Microsoft’s OneDrive team put up a blog post today outlining some changes coming to OneDrive, and the news is not good for pretty much anyone using the service. Just barely a year after announcing that OneDrive would offer unlimited storage for subscribers to Office 365 consumer and business, the Redmond company has decided to back out on that commitment. Here are the changes.

First, subscribers to Office 365 consumer will have their storage allotment reduced from unlimited to 1 TB. This is clearly a significant downgrade, and any users who are using more than 1 TB will be notified, and their data will be kept for “over 12 months” before it is reduced. Microsoft is attributing this to some users gobbling up excessive storage, with an example given of a single user having 75 TB of cloud storage used up. The reduction will mean that Office 365 Personal will be 1 TB, and Office 365 Home will be 1 TB for up to five people, or 5 TB total. If you are over the 1 TB limit though, tough luck. Microsoft will not be offering tiers higher than 1 TB even at an increased cost.

The bad news doesn’t stop there though. The paid 100 GB and 200 GB tiers are now gone, and have been replaced with a single 50 GB offering for $1.99 per month. So you get half the storage now for the same price. Previously the 100 GB plan was $2 per month and the 200 GB option was $4 per month. This seriously reduces the number of tiers, and you now go from free, to 50 GB, to 1 TB, with no other options anywhere else.

And, they may as well sweeten the pot with even more reductions. The free tier, which originally started at 25 GB, and was then reduced to 5 GB, and increased again to 15 GB, is once again reduced to 5 GB. They are now in-line with what Apple offers with iCloud, but Google Drive is still 15 GB for free. This is a massive reduction, and to add more salt to the wound, anyone who had been using the extra 15 GB free for using the camera roll feature of OneDrive will also have that removed.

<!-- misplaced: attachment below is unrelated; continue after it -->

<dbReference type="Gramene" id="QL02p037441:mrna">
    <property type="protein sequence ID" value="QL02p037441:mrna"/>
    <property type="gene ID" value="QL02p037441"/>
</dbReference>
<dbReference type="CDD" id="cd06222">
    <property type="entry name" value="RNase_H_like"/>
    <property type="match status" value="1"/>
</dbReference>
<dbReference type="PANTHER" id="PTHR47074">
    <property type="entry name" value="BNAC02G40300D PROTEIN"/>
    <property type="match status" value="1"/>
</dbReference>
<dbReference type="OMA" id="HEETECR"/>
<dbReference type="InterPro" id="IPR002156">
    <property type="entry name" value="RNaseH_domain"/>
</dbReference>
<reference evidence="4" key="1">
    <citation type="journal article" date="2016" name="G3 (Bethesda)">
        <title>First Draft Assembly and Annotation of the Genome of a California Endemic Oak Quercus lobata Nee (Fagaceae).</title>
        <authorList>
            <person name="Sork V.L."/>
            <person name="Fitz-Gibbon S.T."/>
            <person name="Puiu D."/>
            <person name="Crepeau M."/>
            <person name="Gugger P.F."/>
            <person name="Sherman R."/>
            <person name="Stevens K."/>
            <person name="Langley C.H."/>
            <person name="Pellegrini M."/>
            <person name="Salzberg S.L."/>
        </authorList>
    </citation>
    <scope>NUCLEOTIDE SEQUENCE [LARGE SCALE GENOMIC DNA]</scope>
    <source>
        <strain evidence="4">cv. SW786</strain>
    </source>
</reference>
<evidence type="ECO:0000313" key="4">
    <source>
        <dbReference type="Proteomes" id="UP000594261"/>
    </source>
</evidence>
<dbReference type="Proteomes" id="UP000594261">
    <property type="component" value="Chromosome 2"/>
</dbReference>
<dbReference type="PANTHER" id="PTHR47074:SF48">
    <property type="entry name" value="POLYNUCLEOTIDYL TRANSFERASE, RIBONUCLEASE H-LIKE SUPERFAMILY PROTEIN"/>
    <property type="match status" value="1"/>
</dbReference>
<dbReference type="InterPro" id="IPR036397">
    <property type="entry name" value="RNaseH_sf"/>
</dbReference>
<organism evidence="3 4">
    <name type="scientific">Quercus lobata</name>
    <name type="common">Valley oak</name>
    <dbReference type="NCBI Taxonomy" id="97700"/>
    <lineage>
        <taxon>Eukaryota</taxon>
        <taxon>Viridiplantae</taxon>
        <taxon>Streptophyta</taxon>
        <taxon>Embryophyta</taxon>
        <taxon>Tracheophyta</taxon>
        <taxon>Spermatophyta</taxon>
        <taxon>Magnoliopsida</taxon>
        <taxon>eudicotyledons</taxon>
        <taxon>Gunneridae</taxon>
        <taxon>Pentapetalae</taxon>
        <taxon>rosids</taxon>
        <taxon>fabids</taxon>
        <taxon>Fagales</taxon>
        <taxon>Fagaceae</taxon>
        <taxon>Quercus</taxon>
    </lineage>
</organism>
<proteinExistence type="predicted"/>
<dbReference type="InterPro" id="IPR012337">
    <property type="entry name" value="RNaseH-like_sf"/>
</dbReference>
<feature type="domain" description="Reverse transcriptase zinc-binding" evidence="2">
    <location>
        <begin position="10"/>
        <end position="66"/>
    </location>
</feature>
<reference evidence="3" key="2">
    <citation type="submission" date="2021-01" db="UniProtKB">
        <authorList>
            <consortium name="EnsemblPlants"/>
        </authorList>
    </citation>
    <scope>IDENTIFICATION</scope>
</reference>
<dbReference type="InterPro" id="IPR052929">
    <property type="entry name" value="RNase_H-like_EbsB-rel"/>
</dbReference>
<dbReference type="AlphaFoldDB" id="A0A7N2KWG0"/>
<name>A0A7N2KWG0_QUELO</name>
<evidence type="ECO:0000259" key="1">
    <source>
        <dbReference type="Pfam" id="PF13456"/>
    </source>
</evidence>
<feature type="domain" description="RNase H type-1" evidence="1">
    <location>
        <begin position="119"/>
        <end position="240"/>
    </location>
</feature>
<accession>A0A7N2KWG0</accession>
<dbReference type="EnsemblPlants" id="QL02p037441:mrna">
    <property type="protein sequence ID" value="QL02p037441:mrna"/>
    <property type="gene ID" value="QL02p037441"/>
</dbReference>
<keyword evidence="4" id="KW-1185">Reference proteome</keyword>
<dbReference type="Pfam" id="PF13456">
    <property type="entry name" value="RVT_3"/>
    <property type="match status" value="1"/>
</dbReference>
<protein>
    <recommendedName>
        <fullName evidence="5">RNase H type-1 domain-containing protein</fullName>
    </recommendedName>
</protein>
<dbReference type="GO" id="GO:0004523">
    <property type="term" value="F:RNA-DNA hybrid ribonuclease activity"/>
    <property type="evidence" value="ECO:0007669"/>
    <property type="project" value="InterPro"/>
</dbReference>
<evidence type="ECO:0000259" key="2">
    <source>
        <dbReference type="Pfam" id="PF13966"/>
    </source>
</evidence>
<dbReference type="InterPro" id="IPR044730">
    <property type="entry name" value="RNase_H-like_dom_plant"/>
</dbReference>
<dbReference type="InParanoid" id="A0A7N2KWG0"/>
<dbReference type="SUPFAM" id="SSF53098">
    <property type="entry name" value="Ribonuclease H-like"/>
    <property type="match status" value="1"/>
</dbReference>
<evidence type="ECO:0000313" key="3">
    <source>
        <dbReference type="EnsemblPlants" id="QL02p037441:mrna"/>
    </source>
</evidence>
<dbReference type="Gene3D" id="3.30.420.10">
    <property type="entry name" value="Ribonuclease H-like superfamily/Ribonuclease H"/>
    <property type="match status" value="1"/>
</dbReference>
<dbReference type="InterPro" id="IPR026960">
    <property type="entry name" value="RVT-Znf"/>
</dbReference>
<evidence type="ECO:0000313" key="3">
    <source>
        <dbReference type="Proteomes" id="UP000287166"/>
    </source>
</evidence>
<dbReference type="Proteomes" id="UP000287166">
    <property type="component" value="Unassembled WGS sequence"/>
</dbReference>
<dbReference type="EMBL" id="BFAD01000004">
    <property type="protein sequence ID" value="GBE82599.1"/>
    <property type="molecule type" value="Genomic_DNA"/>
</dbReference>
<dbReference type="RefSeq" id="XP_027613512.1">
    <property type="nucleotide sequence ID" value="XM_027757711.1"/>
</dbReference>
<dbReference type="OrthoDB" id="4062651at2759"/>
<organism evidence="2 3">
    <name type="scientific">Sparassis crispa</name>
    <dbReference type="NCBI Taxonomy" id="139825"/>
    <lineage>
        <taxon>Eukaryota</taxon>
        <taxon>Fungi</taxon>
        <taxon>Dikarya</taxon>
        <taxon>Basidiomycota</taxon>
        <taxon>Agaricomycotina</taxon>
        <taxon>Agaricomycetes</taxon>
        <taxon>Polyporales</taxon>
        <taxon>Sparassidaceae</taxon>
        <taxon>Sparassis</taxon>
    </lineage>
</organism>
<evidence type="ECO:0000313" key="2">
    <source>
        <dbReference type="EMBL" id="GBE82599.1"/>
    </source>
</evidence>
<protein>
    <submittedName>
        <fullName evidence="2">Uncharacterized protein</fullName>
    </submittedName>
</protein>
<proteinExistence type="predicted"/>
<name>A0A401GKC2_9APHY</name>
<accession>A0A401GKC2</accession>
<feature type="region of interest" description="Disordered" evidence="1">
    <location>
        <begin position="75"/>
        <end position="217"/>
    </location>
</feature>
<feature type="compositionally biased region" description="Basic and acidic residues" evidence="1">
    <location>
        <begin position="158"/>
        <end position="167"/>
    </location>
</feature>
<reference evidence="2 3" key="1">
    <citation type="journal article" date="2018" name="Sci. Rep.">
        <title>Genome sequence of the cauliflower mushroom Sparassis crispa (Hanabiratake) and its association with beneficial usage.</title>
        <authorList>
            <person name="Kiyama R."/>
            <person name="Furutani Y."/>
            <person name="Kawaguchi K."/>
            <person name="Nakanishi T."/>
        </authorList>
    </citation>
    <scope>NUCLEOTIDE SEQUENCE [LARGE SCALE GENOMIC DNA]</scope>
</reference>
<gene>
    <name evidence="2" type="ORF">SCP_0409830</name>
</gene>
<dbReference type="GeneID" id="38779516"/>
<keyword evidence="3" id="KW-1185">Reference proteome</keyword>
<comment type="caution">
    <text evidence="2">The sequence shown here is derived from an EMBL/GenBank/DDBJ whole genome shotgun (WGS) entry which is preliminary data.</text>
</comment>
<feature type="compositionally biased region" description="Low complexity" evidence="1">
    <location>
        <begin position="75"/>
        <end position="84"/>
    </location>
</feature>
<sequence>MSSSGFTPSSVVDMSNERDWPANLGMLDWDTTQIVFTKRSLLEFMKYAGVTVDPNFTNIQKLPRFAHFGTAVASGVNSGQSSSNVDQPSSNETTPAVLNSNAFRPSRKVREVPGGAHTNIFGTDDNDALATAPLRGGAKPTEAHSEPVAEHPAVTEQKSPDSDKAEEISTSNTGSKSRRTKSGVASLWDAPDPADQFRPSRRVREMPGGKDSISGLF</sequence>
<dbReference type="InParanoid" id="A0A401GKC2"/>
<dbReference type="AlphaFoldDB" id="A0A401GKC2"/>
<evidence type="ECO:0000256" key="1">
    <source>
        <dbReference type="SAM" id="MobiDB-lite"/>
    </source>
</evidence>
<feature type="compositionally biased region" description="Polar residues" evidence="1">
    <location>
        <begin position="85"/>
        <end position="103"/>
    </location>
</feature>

This makes the new OneDrive look like this:

Microsoft OneDrive
Storage Allotments Free Tier Paid Tier 1 Paid Tier 2 Office 365 Consumer
Current Allotment 15 GB + 15 GB Camera Roll 100 GB for $2/month 200 GB for $4/month Unlimited Storage
New Allotment 5 GB 50 GB for $2/month No second tier 1 TB

Clearly, this is a massive reduction in service for most users. Microsoft is trying to lay the blame on several users with excessive amounts of cloud storage use, but that is likely not the motivating factor. They could easily have dealt with these users on an individual basis without the massive reductions in service, and paid users abusing the paid system should not affect the free system.

There is more information in the blog post which I would guess was posted accidentally. Microsoft says that the 75 TB user was using “14,000 times the average” which means that the average allotment of OneDrive use is just 5 GB of storage, despite paying for unlimited.